Anyway, it’s safe to say that, if you are dressed well, people tend to have a better impression of you (hijab or not). In our case – it helps our cause on some level. People are already a little scared of you and less likely to approach you if you look different. Moms generally don’t approach me at the playground. I have to make the first move most of the time. If you have a great pair of shoes or a nice bag in common – it melts the ice somewhat. It makes you approachable – however superficial that may be. It sends out an “I’m westernized” vibe – which is sad because many of us were born here or raised here our whole lives and western culture is a huge part of who we are. Anyway, it’s tough being openly Muslim sometimes – so you do what you can to increase your appeal and confidence – whether consciously or subconsciously. And this is just one way to arm yourself in a culture that generally doesn’t accept you with open arms. I just think it’s sad that Muslim women have to work so hard to prove they are “normal” and just like everyone else.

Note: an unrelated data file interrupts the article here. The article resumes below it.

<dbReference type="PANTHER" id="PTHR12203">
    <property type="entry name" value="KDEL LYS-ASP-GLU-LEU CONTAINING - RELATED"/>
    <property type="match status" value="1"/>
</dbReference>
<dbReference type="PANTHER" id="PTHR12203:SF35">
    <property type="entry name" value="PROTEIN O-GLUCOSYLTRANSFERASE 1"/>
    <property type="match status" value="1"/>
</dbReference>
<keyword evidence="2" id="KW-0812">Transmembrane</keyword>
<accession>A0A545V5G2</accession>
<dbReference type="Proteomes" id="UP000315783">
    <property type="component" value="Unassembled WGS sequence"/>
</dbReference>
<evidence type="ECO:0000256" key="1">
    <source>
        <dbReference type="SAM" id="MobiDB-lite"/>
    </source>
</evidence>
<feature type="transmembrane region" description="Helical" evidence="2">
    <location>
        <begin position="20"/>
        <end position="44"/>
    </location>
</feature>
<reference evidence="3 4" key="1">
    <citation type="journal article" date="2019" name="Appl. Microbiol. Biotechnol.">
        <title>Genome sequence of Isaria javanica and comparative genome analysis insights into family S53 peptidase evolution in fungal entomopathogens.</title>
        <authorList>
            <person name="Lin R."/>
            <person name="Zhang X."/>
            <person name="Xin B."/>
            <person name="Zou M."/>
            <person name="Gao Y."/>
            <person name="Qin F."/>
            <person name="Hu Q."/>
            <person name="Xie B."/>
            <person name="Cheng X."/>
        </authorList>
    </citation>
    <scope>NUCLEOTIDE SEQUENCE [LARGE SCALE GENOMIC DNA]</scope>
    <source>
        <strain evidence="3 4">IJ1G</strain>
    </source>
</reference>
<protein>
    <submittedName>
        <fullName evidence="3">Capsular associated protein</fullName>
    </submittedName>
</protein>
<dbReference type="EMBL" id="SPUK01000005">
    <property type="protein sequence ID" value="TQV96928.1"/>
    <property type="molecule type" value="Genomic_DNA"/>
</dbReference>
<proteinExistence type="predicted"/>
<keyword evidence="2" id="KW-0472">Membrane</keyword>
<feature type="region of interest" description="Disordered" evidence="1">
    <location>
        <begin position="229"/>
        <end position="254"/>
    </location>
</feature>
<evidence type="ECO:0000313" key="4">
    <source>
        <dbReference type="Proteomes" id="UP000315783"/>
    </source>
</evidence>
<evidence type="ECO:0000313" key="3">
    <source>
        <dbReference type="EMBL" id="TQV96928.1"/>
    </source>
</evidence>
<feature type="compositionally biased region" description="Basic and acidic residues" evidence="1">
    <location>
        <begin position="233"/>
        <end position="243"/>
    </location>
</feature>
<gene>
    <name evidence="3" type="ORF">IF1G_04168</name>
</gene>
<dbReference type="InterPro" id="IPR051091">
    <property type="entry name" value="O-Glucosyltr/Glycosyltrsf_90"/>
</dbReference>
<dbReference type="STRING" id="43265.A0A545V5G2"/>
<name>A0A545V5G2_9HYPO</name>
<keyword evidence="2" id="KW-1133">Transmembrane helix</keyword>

The sad part is, even if you are deemed “cool” for managing to match your scarf to your outfit (which I never understood why that was such a big thing – people match their tops to their pants every day without getting a big pat on the back) – people assume you are the exception rather than the rule. It’s a fortunate mishap that you happen to be someone worth liking and engaging – because that’s not what Muslim women are really like. Your efforts become a reflection of you exclusively and never translate into something larger. You don’t become a representation of what a Muslim woman is or can be – you become the exception to the rule. Never mind that all my Muslim female friends are college educated and more often than not have a graduate degree. Never mind that the median income and the average level of education for a Muslim American family is higher than that of the average middle-class American. Never mind that most of our mothers are college educated professionals (so education is not just a product of our generation or living in the West for that matter). We come from a line of women where education was and still is deemed necessary. But what people see in the media about who Muslim women are becomes their status quo – and you, in all your “coolness” are just a pleasant exception to the rule. Don’t get me wrong – the Middle East and Muslim countries are plagued with issues. But so are many poor third world countries, especially those that have suffered at the hands of colonialism. They have a long way to go on all fronts, and unfortunately women bear the brunt of that burden – whether it’s sex slaves in southeast Asia, rapes in Rwanda, or the sexual harassment and women’s rights in places throughout the Middle East. The Middle East just happens to get more media coverage than everyone else.